When you think of making a sales call, do you cringe just a little?
Not everyone is comfortable selling, in fact most people downright hate it and would rate themselves “very bad” at it. As a business owner, you gotta do what you gotta do. Asking for the sale is just one of those things. You have to learn how to.
I have a natural ability that gets me results in spite of no formal sales training and don’t think I’ve ever even read a book on it. My colleague Matt Foster always says “Jenn you could sell ice to eskimos”. While a bit cliché, I appreciate the praise.
I am good at it because I am authentic and because I also aim to educate and offer value. I don’t do the hard sell and I don’t ask for the sale before I’ve proven my expertise and built some trust. It’s primarily the authenticity though – people can tell I love what I do and there are even moments when I hear my voice “light up” because I get excited talking about strategy and what I can do for a client.
So my number one tip is be authentic. Don’t create a persona, don’t try to imitate someone else. Just be real.
My second piece of advice is believe in what you are offering. I mean you can push anything you want, but it’s a hell of a lot easier if you actually believe in what you are selling.
When I talk to biz owners and even sales people, I often hear some hesitation. Let’s face it, sales people have a bit of a bad rep and many people are uncomfortable with the idea of selling. I get it, no one wants to be “that guy” – the one that hounds you and tries every slimy trick he can think of to get you to buy from him. That guy sucks. But you aren’t that guy. You are selling something you believe in. Something that is a real solution for your customers. Something that will solve their problems. So don’t beat yourself up for selling – just find a way to do it that works and is also true to your personality and beliefs.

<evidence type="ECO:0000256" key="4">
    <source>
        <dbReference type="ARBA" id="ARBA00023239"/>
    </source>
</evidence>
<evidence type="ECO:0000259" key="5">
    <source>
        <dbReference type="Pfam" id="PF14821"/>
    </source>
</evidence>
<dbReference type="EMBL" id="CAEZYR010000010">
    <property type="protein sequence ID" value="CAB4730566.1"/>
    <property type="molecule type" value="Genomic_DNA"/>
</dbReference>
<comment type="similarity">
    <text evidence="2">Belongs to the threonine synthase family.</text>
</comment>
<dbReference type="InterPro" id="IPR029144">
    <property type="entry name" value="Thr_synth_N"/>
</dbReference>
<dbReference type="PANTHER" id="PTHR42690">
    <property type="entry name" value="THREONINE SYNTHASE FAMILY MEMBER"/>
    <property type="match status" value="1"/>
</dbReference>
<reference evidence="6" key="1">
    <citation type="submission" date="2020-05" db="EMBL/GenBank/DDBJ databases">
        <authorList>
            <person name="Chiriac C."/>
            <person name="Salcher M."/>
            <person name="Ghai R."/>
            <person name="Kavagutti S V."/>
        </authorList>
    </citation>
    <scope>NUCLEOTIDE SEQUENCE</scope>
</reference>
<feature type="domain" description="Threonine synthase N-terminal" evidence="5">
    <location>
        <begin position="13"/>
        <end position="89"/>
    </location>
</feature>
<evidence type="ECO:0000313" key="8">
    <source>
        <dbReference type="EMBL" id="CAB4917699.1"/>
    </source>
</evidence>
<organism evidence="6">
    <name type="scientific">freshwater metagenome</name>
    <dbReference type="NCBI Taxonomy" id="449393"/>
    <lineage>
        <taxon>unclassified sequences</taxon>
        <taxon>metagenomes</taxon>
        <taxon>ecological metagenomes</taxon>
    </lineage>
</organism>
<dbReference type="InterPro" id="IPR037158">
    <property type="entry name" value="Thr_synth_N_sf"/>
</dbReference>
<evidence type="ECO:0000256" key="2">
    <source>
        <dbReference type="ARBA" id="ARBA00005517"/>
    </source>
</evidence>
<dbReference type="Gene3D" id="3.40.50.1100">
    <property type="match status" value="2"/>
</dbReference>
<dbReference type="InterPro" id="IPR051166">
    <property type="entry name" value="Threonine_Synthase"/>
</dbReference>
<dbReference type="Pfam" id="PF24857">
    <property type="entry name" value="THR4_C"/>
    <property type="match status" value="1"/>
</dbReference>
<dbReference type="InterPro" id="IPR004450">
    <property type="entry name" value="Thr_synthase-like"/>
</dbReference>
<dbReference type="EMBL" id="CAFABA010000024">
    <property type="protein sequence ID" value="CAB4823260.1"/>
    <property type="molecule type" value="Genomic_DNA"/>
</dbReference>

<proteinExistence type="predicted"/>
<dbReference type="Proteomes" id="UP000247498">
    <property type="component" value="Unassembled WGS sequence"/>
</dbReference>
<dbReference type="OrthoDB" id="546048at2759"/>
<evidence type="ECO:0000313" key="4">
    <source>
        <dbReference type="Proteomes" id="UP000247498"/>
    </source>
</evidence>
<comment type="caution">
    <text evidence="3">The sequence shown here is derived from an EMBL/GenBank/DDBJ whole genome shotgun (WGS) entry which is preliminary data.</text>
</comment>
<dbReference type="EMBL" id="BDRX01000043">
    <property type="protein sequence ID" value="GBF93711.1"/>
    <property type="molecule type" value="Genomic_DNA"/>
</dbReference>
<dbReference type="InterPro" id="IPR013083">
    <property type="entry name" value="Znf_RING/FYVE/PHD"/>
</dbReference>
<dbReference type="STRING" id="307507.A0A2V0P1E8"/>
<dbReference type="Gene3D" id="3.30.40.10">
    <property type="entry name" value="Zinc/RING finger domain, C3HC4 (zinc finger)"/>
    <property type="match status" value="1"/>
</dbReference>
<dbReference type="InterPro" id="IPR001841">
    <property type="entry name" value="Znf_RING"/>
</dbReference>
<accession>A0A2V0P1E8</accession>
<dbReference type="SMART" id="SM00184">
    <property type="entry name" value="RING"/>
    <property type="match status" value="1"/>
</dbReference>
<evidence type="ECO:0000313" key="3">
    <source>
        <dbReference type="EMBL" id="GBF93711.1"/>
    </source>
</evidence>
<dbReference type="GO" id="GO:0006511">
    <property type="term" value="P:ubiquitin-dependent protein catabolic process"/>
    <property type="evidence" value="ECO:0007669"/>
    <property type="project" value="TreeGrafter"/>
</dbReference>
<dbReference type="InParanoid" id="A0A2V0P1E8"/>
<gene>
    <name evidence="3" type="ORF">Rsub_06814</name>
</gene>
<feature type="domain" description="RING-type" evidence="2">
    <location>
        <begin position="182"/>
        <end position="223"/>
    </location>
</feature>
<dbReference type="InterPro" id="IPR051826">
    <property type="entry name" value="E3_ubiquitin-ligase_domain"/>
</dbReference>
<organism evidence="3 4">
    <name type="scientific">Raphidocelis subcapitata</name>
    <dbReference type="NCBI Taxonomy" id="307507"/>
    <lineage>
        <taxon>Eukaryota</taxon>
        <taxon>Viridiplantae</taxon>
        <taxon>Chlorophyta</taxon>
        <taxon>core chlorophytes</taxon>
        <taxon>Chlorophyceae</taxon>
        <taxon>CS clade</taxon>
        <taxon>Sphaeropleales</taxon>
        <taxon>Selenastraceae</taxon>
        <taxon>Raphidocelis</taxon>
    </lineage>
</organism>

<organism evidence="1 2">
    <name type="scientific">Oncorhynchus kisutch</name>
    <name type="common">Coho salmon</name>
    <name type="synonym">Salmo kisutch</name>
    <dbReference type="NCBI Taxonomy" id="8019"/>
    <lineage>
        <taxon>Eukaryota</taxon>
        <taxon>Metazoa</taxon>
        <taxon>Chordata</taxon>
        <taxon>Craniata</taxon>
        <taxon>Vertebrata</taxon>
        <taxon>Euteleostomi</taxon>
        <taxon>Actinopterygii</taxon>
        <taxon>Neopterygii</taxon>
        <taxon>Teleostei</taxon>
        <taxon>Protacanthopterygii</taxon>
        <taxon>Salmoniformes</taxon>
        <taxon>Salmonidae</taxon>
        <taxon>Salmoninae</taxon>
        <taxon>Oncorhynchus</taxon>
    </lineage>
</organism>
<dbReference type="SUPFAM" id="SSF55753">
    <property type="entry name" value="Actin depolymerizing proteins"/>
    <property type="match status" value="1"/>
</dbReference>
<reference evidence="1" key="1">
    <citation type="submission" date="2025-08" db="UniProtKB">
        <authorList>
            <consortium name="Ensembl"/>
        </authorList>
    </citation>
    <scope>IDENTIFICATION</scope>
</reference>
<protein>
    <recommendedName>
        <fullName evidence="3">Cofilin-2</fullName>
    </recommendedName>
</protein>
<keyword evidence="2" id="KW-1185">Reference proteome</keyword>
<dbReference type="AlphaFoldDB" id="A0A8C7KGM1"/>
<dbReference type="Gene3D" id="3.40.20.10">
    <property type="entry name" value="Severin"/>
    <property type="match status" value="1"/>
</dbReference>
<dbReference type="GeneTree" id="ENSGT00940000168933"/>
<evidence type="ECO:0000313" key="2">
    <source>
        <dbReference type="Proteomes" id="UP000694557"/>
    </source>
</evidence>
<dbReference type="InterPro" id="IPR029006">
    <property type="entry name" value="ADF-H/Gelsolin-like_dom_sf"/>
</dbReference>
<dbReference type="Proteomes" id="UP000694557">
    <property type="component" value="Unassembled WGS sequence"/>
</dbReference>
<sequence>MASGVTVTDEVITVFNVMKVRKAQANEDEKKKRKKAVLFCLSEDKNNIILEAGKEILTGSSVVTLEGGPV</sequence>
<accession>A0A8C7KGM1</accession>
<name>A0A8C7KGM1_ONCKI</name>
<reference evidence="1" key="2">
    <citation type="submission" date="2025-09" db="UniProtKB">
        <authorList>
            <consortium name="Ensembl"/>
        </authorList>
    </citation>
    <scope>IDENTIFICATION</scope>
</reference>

Another big mistake, both in sales and copy writing is the focus on features and not benefits. People don’t buy based on logic – they buy based on emotion and justify later with logic. You need to lead with benefits – things that will get them to really buy into your product/service as the solution to their problems.
When you are talking to your prospective client, find out where they are at and where they need to be in order to feel comfortable making a purchase. Your goal is to focus on that gap and fill it in with details and information that addresses their concerns and objections. You need to bring them to the finish line.
Whenever possible, help them realize what they are buying isn’t a cost but rather an investment that will give them a return.
Try taking an educational or consultative approach, they will trust and respect you more if you are acting as their advisor and not as someone peddling their wares.
Vary your message and approach and learn what works best.
Let others do the selling for you – you case studies and testimonials so people can see the real results.
Brian Tracy, Marlon Sanders and Lisa Sasevich are all great resources for tips and information on how to ell.
Lastly, remember: “There is only one way to get anybody do anything – that is by making the other person want to do it.” -Dale Carnegie